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Old 06-15-2018, 03:03 PM   #1 (permalink)
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Default Biocube Planted Aquarium



My Father's Day present arrived today from Amazon, sent by my daughter! I'm selling my 65 gallon tank on Craigslist, and planning to put this tank in its place, on the same stand. I will modify it, as needed, to use for freshwater with plants, instead of saltwater with corals, etc. I see this as a long drawn out project, but in the end this should make my tank maintenance job much easier for someone my age.

The tank stand is in the background - it is a laminated MDF stand I made just to prove to myself that it could be done, and it is by far my favorite DIY project. http://www.plantedtank.net/forums/20...me-change.html
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Old 06-15-2018, 05:15 PM   #2 (permalink)
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Default Re: Biocube Planted Aquarium

Omg im amped to see this journal.
What type of scape (if any) did you have in mind for this?

So excited to see hoppy do a journal haha!
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Old 06-15-2018, 05:53 PM   #3 (permalink)
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Default Re: Biocube Planted Aquarium

I have few ideas yet for the aquascape. My interest is largely in the plants and how they grow, not in the artistic aspect. I'm considering a dry start, with a carpet plant, and perhaps with P. h. Downoi, but it is likely to be a few months before I get to that decision. I'm also planning to move again before starting it. I do need to put a top on my stand as one of the first projects, and I need to do it before the move, while I have a semi-workshop to work on it.
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Old 06-19-2018, 04:23 PM   #4 (permalink)
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Default Re: Biocube Planted Aquarium



Progress: I listed my 65 gallon tank, its light fixture and filter, on Craigslist, and got a buyer today! You would probably get sick if you knew how much I sold them for. Let's just say the market for used aquariums is not really very robust.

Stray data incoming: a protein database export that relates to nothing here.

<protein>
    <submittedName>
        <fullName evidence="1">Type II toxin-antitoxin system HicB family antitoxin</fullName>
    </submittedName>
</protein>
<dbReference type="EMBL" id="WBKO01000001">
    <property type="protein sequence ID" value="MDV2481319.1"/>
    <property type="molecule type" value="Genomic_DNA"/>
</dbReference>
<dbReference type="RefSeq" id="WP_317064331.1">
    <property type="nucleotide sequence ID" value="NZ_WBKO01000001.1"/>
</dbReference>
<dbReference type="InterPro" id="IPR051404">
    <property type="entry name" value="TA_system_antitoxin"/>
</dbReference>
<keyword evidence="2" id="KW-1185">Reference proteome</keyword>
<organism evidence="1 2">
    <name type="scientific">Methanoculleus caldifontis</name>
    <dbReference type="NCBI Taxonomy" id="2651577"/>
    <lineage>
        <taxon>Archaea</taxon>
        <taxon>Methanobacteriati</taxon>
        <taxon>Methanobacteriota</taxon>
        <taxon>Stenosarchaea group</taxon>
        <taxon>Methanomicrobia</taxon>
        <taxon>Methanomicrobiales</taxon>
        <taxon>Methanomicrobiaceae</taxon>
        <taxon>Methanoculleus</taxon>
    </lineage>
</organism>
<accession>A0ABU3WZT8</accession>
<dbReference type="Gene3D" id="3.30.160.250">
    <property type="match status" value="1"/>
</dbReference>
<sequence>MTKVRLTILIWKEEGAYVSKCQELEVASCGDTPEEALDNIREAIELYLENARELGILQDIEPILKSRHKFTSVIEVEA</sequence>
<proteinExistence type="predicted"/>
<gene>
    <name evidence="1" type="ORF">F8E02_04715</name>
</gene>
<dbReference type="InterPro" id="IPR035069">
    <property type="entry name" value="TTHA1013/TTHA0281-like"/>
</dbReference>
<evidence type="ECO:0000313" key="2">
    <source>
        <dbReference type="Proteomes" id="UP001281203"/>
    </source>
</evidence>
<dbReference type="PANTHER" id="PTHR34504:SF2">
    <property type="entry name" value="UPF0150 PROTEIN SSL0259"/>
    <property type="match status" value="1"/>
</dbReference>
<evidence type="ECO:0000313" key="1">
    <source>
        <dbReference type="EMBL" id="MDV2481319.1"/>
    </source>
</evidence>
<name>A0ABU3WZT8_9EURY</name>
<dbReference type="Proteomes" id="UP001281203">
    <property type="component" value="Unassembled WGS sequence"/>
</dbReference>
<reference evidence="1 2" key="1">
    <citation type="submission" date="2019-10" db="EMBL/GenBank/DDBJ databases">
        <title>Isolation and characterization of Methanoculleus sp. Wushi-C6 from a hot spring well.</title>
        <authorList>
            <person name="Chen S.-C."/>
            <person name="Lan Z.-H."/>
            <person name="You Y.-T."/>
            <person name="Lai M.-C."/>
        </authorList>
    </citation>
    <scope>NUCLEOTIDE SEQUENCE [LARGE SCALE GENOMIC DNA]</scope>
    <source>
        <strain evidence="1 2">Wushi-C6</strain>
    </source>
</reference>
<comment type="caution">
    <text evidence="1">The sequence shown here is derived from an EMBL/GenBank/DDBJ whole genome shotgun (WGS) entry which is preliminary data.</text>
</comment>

The top I will add is laying on the stand just to see if the proportions are acceptable. It is a sheet of hardwood plywood, with oak veneer edging to be glued on, and the whole top stained a dark brown, to make the transition to the black framed aquarium that will sit on it. I couldn't bear to sell the stand!
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Old 06-21-2018, 12:45 PM   #5 (permalink)
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Default Re: Biocube Planted Aquarium



I finished attaching and sealing the stand top - using water based MinWax polyacrylic satin. And, the Biocube aquarium sits on top very well. Now I need to fill the tank with water only, clean it, test the filter system, test the light system, etc.
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Old 06-21-2018, 12:51 PM   #6 (permalink)
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Default Re: Biocube Planted Aquarium

hoppy that looks super nice
I have a suggsestion if u wanna hear it
I recently drilled into my tanks stands (interior, right and left top sides) and I hung my cords and outlets on there, never regret it super handy.
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Old 06-21-2018, 01:19 PM   #7 (permalink)
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Default Re: Biocube Planted Aquarium

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Originally Posted by DutchMuch View Post
hoppy that looks super nice
I have a suggsestion if u wanna hear it
I recently drilled into my tanks stands (interior, right and left top sides) and I hung my cords and outlets on there, never regret it super handy.